LONDON – London Heathrow Airport (LHR) has confirmed to BBC Radio 4 today that it expects a two-year delay on its third runway.
This is due to the ongoing COVID-19 pandemic and the effect it is having on demand for air travel.
The interview on the radio station follows its financial results also released today.
Passenger numbers were down 96% in the second quarter of this year, with revenues falling 85% to £119m.
For the year, passenger numbers are also down by 60% from 38.8 million in this period last year down to 15.4 million for the current period.
This means that the airport has reported an adjusted loss of £93 million.
Cargo volume has also decreased by 30%, of which such a hit is caused by the loss of passenger flights.
London Heathrow has turned around by protecting jobs and cutting costs by around £300m and pausing around £650m of capital projects.
Government Confidence Wavering?
There appears to be some level of confidence for the airport, with cash reserves remaining sufficient until June next year.
The airport stated that the economic recovery of the United Kingdom in particular all depends on restarting aviation.
“[The] Government’s risk-based approach to allow quarantine-free flights from low and medium risk countries is very welcome, but only covers 30% of Heathrow’s markets.”
“Establishing an alternative to quarantine for COVID-free passengers from other countries should be a priority for the Government.”
“Pre-flight testing for passengers from high risk countries will allow long haul flying to resume, which is critical for the UK’s economic recovery. “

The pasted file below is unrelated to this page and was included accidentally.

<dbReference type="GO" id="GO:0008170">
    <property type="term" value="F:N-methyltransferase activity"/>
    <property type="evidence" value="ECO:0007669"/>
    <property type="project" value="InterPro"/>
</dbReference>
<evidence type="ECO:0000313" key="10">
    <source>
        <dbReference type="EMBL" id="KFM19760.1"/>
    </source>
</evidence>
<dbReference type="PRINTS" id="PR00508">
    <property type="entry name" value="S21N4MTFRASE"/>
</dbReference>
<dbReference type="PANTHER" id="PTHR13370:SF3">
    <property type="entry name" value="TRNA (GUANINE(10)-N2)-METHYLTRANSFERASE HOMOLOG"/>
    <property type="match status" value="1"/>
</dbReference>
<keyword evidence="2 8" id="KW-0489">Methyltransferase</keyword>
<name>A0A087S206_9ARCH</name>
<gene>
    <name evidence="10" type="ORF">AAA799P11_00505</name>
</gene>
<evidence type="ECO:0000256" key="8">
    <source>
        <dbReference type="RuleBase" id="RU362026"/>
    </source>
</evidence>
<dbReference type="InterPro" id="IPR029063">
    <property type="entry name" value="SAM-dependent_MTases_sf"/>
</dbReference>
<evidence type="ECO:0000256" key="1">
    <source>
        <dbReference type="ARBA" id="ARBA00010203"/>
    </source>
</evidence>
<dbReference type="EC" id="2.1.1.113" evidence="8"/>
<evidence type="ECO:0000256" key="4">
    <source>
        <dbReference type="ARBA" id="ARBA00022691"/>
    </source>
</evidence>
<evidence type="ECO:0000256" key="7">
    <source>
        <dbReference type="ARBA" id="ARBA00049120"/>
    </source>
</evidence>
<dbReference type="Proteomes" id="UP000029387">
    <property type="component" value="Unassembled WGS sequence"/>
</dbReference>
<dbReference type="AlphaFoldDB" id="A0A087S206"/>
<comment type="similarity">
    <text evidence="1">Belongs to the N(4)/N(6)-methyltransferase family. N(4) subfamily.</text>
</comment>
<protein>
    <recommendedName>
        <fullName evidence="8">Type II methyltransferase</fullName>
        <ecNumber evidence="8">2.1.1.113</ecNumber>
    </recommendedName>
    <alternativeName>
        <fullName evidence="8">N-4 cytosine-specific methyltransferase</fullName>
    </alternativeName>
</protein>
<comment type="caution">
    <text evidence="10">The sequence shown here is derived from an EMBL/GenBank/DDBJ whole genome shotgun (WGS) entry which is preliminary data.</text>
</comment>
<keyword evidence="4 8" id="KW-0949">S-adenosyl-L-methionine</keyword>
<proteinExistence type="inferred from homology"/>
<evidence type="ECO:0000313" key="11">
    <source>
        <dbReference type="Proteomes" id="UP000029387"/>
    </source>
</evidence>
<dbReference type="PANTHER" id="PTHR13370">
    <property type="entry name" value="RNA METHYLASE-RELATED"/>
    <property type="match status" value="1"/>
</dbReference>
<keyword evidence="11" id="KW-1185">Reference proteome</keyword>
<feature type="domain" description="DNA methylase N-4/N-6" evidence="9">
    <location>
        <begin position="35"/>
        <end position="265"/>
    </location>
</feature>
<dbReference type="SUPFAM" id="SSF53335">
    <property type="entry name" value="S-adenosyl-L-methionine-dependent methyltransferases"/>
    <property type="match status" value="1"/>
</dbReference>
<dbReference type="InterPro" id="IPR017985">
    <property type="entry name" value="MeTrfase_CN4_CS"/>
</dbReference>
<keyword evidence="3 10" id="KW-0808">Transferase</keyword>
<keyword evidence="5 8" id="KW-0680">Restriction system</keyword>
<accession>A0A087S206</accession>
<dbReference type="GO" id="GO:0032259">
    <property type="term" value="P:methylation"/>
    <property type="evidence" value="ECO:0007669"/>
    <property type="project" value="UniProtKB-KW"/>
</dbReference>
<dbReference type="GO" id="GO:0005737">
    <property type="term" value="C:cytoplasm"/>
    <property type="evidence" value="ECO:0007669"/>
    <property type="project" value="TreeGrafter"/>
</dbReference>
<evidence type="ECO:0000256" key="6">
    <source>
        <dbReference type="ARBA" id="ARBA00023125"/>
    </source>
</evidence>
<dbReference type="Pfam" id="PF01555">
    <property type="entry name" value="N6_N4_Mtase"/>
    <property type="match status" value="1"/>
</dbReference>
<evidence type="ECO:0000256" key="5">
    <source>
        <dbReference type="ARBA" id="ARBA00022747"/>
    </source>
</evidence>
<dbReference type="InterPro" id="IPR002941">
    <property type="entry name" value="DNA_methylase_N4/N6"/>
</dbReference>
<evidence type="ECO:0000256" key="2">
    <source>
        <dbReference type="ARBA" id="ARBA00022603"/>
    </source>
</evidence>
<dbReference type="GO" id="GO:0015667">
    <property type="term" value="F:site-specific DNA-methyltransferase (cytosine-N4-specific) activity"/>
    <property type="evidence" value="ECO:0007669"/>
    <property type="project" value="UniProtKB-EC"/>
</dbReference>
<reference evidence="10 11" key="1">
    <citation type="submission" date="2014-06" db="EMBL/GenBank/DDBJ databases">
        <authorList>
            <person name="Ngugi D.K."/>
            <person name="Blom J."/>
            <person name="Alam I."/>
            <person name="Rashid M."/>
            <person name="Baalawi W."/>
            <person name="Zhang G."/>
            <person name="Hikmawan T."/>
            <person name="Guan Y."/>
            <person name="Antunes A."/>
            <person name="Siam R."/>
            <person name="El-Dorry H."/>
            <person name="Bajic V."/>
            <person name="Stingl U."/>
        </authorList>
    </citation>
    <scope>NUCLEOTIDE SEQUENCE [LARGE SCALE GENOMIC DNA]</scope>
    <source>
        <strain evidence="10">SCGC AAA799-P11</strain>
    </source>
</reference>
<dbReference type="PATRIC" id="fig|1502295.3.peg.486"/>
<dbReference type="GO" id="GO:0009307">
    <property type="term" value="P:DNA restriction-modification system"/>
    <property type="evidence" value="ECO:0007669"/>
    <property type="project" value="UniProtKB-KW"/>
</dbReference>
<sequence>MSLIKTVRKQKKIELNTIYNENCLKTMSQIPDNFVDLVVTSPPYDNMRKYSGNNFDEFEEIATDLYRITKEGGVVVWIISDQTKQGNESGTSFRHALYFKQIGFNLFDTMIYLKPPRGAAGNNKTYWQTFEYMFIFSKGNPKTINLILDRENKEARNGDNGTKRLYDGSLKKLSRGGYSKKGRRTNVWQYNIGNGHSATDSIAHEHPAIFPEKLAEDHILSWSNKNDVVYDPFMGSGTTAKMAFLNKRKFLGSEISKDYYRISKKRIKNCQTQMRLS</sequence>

Comments from London Heathrow CEO
Commenting on the news also was Heathrow’s CEO John Holland-Kaye who went into more detail on how the government can respond to this.
“Today’s results should serve as a clarion call for the Government – the UK needs a passenger testing regime and fast. Without it, Britain is just playing a game of quarantine roulette.”
“As many of our customers have experienced, it’s difficult to plan a holiday that way, let alone run a business.”
“Testing offers a way to safely open up travel and trade to some of the UK’s biggest markets which currently remain closed.”
“Our European competitors are racing ahead with passenger testing, if the UK doesn’t act soon global Britain will be nothing more than a campaign slogan.”
A Balancing Act
It remains clear that airports such as LHR are beginning to turn on the government’s approach to quarantining during this pandemic.
Especially with the revelations seen in Spain, it may produce the view that the government is being too harsh, too quickly.
Only time will tell how the government will respond to this, and whether it will make any further relaxations to help save the aviation industry further.